It’s Official! Softbank Buys Major Stake in Sprint

Softbank Corp. announced Monday that it will buy up to 70 percent of Sprint Nextel Corp. (NYSE:S), the third-largest wireless carrier in the U.S., for about $20.1 billion.

The deal, announced at a news conference in Tokyo on Monday by Softbank founder and CEO Masayoshi Son and Sprint CEO Dan Hesse, came as little surprise — Sprint shares jumped last week on a rumor that Softbank was considering a two-thirds purchase for $13 billion.

The acquisition will provide Softbank entry into the U.S. market, which is still growing, at a time when Japan’s market is stagnating. It will also give Sprint the funds to build its 4G network to better compete in a market dominated by AT&T (NYSE:T) and Verizon Wireless (NYSE:VZ).

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Hesse said the Softbank investment was both “pro-competitive” and “pro-consumer,” as it will help create a “stronger No. 3” in the U.S. carrier market. “When you look at what Softbank has accomplished in Japan with the No. 3 carrier, it’s something we can learn from,” he said.

Meanwhile, Son is betting that U.S. growth will offer some relief from competing for subscribers in Japan’s saturated market. Together, Softbank and Sprint will have 96 million users.

As part of the deal, Softbank will buy $3.1 billion of bonds convertible into Sprint stock at $5.25 a share, while roughly 55 percent of current Sprint shares will be exchanged for $7.30 per share in cash. Sprint shares closed Friday, the last regular day of trading before the deal was announced, at $5.73

However, Softbank investors were less enthusiastic about the deal — shares of the Softbank were down over 8 percent in Japan earlier on Monday, and closed at their lowest in 5 months, down 5.3 percent. The stock has lost more than a fifth of its value since news first broke late last week that Softbank may be considering a major stake in Sprint.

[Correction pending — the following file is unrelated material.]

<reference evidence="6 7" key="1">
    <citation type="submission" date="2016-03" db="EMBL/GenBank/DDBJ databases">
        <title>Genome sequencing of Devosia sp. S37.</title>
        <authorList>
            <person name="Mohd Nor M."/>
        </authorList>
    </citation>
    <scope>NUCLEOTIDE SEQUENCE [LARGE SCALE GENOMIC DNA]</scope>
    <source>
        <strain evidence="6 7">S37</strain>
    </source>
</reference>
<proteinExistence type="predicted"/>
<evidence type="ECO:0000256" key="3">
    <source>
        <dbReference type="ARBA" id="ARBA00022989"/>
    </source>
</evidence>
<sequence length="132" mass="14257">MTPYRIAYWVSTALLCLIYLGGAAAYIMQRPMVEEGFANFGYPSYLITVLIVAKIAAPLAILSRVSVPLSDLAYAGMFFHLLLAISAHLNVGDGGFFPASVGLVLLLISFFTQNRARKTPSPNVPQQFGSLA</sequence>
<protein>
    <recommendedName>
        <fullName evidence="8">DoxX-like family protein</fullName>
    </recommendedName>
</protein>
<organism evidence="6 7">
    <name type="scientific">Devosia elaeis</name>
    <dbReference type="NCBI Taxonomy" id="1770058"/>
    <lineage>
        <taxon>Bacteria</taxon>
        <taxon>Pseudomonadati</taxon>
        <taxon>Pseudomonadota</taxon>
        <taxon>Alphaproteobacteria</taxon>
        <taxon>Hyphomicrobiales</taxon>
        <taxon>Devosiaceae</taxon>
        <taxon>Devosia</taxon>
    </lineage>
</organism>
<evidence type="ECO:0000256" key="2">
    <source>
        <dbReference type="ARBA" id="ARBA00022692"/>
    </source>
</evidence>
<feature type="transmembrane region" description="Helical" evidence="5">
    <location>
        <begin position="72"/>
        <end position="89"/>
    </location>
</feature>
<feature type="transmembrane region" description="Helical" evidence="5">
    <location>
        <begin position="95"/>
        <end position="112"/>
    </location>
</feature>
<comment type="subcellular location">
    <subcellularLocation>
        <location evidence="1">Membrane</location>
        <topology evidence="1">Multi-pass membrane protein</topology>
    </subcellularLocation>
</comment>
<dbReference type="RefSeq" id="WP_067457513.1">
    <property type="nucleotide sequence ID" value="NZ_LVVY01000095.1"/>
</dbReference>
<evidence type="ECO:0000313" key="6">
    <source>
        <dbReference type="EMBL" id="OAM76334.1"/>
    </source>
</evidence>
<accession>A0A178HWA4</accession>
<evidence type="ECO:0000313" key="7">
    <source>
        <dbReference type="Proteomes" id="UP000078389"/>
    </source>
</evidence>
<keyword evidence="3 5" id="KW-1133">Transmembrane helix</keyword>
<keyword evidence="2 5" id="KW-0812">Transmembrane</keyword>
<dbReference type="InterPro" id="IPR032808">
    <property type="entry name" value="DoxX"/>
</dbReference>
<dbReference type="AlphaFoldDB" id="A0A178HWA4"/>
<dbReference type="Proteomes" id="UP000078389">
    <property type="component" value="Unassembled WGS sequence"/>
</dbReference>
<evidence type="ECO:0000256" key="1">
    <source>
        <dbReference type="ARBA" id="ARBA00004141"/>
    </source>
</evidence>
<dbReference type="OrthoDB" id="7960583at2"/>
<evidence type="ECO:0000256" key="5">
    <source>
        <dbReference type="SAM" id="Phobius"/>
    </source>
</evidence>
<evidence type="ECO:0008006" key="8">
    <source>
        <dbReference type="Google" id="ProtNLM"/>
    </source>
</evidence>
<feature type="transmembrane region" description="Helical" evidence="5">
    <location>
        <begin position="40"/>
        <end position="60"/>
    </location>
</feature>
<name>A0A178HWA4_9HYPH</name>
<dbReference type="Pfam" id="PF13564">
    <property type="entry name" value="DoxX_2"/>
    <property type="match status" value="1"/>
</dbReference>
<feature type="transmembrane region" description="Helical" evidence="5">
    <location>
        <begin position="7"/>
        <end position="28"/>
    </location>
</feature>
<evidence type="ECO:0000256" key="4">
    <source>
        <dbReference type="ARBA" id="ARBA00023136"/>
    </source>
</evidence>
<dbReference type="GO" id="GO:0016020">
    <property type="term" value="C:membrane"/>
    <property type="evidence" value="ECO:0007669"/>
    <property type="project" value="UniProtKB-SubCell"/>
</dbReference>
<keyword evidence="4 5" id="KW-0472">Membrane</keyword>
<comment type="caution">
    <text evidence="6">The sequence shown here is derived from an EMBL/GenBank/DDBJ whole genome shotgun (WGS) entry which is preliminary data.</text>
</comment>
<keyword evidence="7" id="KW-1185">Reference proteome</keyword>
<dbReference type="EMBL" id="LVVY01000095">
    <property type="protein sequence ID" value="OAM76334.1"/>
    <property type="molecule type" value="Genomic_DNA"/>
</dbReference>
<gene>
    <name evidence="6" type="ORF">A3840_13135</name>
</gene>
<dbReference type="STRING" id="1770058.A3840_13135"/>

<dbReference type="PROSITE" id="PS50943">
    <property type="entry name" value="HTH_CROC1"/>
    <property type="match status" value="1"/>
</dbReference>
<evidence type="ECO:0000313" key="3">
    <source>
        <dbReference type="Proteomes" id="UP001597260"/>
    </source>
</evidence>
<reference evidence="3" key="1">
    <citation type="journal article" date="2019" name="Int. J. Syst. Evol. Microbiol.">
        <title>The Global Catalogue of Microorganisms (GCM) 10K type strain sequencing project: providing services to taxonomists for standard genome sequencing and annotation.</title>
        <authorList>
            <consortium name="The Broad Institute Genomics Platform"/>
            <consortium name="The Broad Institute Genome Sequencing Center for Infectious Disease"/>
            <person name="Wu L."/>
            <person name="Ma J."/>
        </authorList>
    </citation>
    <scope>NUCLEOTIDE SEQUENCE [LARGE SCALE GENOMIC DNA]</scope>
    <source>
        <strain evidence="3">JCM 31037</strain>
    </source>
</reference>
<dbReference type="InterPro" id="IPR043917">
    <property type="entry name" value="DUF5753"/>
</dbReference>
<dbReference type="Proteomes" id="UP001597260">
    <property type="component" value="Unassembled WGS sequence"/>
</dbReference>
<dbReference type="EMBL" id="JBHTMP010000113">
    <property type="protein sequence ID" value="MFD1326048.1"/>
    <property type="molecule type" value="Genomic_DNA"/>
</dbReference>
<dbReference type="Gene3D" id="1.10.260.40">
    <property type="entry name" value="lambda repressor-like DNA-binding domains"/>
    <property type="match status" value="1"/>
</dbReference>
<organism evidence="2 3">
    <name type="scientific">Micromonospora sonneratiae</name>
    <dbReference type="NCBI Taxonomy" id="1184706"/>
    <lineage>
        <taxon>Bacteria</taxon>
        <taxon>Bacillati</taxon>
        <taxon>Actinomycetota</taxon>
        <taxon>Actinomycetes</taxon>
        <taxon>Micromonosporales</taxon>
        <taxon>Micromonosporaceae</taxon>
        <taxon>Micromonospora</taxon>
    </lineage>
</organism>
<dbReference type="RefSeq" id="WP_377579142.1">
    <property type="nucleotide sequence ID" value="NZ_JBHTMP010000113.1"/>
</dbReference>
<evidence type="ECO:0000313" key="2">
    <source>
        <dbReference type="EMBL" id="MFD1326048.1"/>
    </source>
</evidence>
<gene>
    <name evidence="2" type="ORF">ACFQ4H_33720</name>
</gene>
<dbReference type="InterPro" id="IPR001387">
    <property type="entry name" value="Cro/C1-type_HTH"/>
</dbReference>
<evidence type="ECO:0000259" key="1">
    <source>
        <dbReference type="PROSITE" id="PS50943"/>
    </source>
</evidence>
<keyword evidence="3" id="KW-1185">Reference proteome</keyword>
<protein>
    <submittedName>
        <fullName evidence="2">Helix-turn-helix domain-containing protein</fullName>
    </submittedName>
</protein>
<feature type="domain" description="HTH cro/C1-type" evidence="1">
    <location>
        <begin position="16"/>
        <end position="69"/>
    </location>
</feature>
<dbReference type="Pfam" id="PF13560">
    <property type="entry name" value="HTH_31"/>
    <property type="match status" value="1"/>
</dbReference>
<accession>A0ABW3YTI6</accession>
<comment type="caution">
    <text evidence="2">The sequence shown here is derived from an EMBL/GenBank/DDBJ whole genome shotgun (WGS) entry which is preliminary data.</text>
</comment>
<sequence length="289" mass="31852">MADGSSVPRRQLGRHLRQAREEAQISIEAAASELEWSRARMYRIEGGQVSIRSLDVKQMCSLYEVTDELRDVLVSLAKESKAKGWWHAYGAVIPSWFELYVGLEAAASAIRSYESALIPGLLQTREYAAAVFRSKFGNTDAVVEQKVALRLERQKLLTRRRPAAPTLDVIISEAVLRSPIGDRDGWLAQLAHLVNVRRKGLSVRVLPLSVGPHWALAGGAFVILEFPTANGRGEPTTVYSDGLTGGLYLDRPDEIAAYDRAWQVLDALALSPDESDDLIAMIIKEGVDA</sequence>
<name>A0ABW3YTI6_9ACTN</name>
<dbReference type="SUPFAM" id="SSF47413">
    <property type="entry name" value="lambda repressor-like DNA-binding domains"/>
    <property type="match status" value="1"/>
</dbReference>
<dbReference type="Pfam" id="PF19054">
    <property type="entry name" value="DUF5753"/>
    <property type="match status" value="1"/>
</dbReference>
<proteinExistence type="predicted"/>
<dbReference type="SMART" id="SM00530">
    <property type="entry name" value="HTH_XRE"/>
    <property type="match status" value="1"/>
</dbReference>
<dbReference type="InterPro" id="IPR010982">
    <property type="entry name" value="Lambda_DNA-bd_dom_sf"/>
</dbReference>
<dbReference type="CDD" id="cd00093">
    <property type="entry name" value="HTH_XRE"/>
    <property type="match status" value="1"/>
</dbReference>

The Sprint deal is the Japanese firm’s biggest overseas acquisition ever, leading many to question whether it might be too expensive. And Son did acknowledge that the move for Sprint was risky, though he said doing nothing was riskier still.

“It could be safe if you do nothing and our challenge in the U.S. is not going to be easy at all. We must enter a new market, one with a different culture, and we must start again from zero after all we have built,” he told the news conference in Tokyo.

Clearwire Corp. (NASDAQ:CLWR) may also be getting in on the action — shares were trading up last week on speculation that Sprint might use some of the proceeds from the Softbank deal to buy the part of Clearwire it doesn’t already own — Sprint currently holds a 48 percent stake in the company, which has high-speed infrastructure that makes it attractive to mobile carriers struggling to handle increased strain on their data networks from the rising number of smartphone users. However, on Monday, Softbank clarified that the deal did not require that Sprint take any action involving Clearwire.

With Sprint in its pocket, Japanese media are reporting that Softbank may now look to acquire smaller U.S. carrier MetroPCS (NYSE:PCS), which Sprint was previously thought to be pursuing and which earlier this month agreed to merge with T-Mobile USA, the No. 4 carrier in the U.S. and a subsidiary of Deutsche Telekom AG. Softbank’s deal with Sprint may also help the Japanese carrier get its hands on Apple’s (NASDAQ:AAPL) iPhone.